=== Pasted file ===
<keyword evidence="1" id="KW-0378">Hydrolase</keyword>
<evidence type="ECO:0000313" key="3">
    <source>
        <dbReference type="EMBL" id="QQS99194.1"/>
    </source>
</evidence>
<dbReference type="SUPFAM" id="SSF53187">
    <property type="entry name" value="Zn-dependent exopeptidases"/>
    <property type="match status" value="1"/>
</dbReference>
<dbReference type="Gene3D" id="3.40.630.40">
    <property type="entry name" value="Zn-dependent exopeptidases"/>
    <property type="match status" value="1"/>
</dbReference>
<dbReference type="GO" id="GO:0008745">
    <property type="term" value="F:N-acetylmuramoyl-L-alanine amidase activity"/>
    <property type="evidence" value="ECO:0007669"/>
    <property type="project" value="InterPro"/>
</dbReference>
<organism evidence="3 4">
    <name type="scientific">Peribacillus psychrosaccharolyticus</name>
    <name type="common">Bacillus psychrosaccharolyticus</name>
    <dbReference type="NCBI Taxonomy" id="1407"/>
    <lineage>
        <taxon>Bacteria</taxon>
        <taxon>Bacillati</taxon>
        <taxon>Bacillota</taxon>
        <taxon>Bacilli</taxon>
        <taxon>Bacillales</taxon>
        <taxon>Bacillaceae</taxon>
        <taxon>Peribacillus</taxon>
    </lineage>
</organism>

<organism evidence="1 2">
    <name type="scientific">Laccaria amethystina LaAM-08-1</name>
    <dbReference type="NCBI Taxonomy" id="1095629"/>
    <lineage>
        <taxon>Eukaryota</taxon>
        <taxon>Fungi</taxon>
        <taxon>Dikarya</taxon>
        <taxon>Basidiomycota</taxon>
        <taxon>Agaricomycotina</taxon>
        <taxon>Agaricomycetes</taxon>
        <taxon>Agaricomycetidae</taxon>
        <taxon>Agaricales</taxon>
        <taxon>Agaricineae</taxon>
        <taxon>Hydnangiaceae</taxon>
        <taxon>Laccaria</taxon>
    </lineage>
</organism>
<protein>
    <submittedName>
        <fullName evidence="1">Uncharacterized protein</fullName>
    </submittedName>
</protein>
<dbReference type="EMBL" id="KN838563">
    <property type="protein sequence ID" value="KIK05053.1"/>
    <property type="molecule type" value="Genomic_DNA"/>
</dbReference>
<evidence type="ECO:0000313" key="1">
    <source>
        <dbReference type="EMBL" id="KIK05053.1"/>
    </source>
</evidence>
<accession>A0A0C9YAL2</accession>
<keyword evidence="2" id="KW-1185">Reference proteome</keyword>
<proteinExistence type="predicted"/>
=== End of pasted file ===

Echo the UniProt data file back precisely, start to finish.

<keyword evidence="1" id="KW-0378">Hydrolase</keyword>
<evidence type="ECO:0000313" key="3">
    <source>
        <dbReference type="EMBL" id="QQS99194.1"/>
    </source>
</evidence>
<dbReference type="SUPFAM" id="SSF53187">
    <property type="entry name" value="Zn-dependent exopeptidases"/>
    <property type="match status" value="1"/>
</dbReference>
<dbReference type="Gene3D" id="3.40.630.40">
    <property type="entry name" value="Zn-dependent exopeptidases"/>
    <property type="match status" value="1"/>
</dbReference>
<dbReference type="GO" id="GO:0008745">
    <property type="term" value="F:N-acetylmuramoyl-L-alanine amidase activity"/>
    <property type="evidence" value="ECO:0007669"/>
    <property type="project" value="InterPro"/>
</dbReference>
<organism evidence="3 4">
    <name type="scientific">Peribacillus psychrosaccharolyticus</name>
    <name type="common">Bacillus psychrosaccharolyticus</name>
    <dbReference type="NCBI Taxonomy" id="1407"/>
    <lineage>
        <taxon>Bacteria</taxon>
        <taxon>Bacillati</taxon>
        <taxon>Bacillota</taxon>
        <taxon>Bacilli</taxon>
        <taxon>Bacillales</taxon>
        <taxon>Bacillaceae</taxon>
        <taxon>Peribacillus</taxon>
    </lineage>
</organism>

<organism evidence="1 2">
    <name type="scientific">Laccaria amethystina LaAM-08-1</name>
    <dbReference type="NCBI Taxonomy" id="1095629"/>
    <lineage>
        <taxon>Eukaryota</taxon>
        <taxon>Fungi</taxon>
        <taxon>Dikarya</taxon>
        <taxon>Basidiomycota</taxon>
        <taxon>Agaricomycotina</taxon>
        <taxon>Agaricomycetes</taxon>
        <taxon>Agaricomycetidae</taxon>
        <taxon>Agaricales</taxon>
        <taxon>Agaricineae</taxon>
        <taxon>Hydnangiaceae</taxon>
        <taxon>Laccaria</taxon>
    </lineage>
</organism>
<protein>
    <submittedName>
        <fullName evidence="1">Uncharacterized protein</fullName>
    </submittedName>
</protein>
<dbReference type="EMBL" id="KN838563">
    <property type="protein sequence ID" value="KIK05053.1"/>
    <property type="molecule type" value="Genomic_DNA"/>
</dbReference>
<evidence type="ECO:0000313" key="1">
    <source>
        <dbReference type="EMBL" id="KIK05053.1"/>
    </source>
</evidence>
<accession>A0A0C9YAL2</accession>
<keyword evidence="2" id="KW-1185">Reference proteome</keyword>
<proteinExistence type="predicted"/>